Les Catacombes, Paris are an immensely popular attraction and not as ghoulish as you may think. We didn’t have tickets when we arrived on a brisk Wednesday morning because, according to the official website, tickets are not available online although since then I have seen them advertised. We were there in September, 2014.


Arriving at Les Catacombes, Paris

We arrived at Les Catacombes, Paris early in the morning, but a lot of people wake up even earlier. The queue was miles long. It wound around the block and through the park. I don’t do queues well, something about being a little impatient. Also, seeing skulls in an under ground cavern was never high on my list, but as we compromise when we travel, and Gordon really wanted to see the catacombs, I dutifully went. Trust me that last sentence was dripping with sarcasm.

We walked around to the front to look at the entrance, me thinking I was out of this activity. Gordon heard a large man whispering that he had 2 tickets left for a small group tour at 12pm. My smart husband went and had a chat with him and bingo we had 2 tickets. I can tell you, the people near the front of the queue who had already been waiting for hours were pissed to say the least. It just happened that we were in the right place at the right time. Serendipity people.

Hot Tip
Every Wednesday, they offer door tickets for a group of 20 at midday. We were numbers 18 and 19. As we had half an hour to spare, we wandered over to a café and watched the queue – do nothing actually. As there are only 200 people allowed in at any one time, and the exploration takes some time, our friends at the front were still waiting when we got back from our café. I don’t think they were happy.

Insider Tip: Go on a Wednesday morning; go straight to the front door and look for a man with tickets. He is big.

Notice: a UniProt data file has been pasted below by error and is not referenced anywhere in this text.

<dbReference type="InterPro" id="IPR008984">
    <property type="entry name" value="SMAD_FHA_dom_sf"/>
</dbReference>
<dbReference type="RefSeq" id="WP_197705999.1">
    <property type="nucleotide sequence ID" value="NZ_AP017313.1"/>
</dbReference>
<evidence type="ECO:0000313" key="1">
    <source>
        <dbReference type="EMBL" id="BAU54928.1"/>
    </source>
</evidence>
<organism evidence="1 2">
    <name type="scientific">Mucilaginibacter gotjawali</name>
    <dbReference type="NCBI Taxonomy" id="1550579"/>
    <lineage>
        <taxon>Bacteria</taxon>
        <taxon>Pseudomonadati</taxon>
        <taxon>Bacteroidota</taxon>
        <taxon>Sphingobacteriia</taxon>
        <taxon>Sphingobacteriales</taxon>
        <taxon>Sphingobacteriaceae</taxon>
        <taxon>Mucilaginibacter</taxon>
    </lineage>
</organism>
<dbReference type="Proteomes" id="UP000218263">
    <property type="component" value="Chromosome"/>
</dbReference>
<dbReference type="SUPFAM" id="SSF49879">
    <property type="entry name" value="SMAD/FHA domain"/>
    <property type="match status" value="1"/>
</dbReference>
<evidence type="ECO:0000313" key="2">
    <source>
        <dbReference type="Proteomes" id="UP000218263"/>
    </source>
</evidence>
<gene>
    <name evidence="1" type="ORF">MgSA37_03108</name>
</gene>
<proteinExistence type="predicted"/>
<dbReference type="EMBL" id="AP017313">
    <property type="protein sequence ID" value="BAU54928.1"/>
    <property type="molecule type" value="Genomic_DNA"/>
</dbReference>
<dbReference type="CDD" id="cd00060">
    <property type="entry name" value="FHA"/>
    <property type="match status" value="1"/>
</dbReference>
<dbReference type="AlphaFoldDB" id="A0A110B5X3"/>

About the experience of Les Catacombes, Paris

We then all went in with a guide, which really is the only way to understand the Catacombes of Paris.

The Catacombes were created at the end of the 18th century. They hold the remains of some six million Parisians, whose bones were transferred from cemeteries where it was deemed too unhygienic and overcrowded to keep the remains there. Also, as Paris was expanding rapidly, they needed the land that the cemeteries were occupying.

From an archaeological and historical perspective and more so from a humanistic perspective, this ended up being an experience that I learnt a lot from. It would be macabre to say that I enjoyed it, but it did give a unique perspective to the Parisian people, and the history of the city.


The quarry where you now see Les Catacombes, Paris were specially carved to house the remains. The bodies were exhumed from the cemeteries with great dignity and with enormous attention to respecting both the bodies and the families; some were generations removed.

The bodies were removed at night and were presided over by priests to ensure no disruption to after life beliefs. After these blessings, they were then moved to the current site in wagons covered in black veils. They were then respectfully and in a nod to Parisian style, artfully arranged to what we saw.

What made it not so macabre was the dignity that was shown to the remains. Kudos to Paris

I think that this is part of the history of Paris and an integral thing to see and to understand.


Need to know information about Les Catacombes, Paris

  • There are 137 steps down into the Catacombs and 87 steps up to exit. Going down is easier; coming up is a little claustrophobic
  • Distance covered: 2 km.
  • Duration of the tour: 45 minutes.
  • Temperature: 14°C.
  • No toilet facilities available. Animals are forbidden.
  • “The tour is unsuitable for people with heart or respiratory problems, those of a nervous disposition and young children.”

Les Catacombes, Histoire de Paris

Address and Opening Hours of Les Catacombes, Paris

1, avenue Colonel Henri Roi-Tanguy, 14th arrondissement

Nearest Metro/RER: Denfert-Rochereau (Metro lines 4,6 or RER Line B

Opening Hours, Tickets, and Other Practical Details:

Open every day excepting Monday, from 10:00 am to 8:00 pm. (don’t forget the Wednesday tip to avoid the queue)


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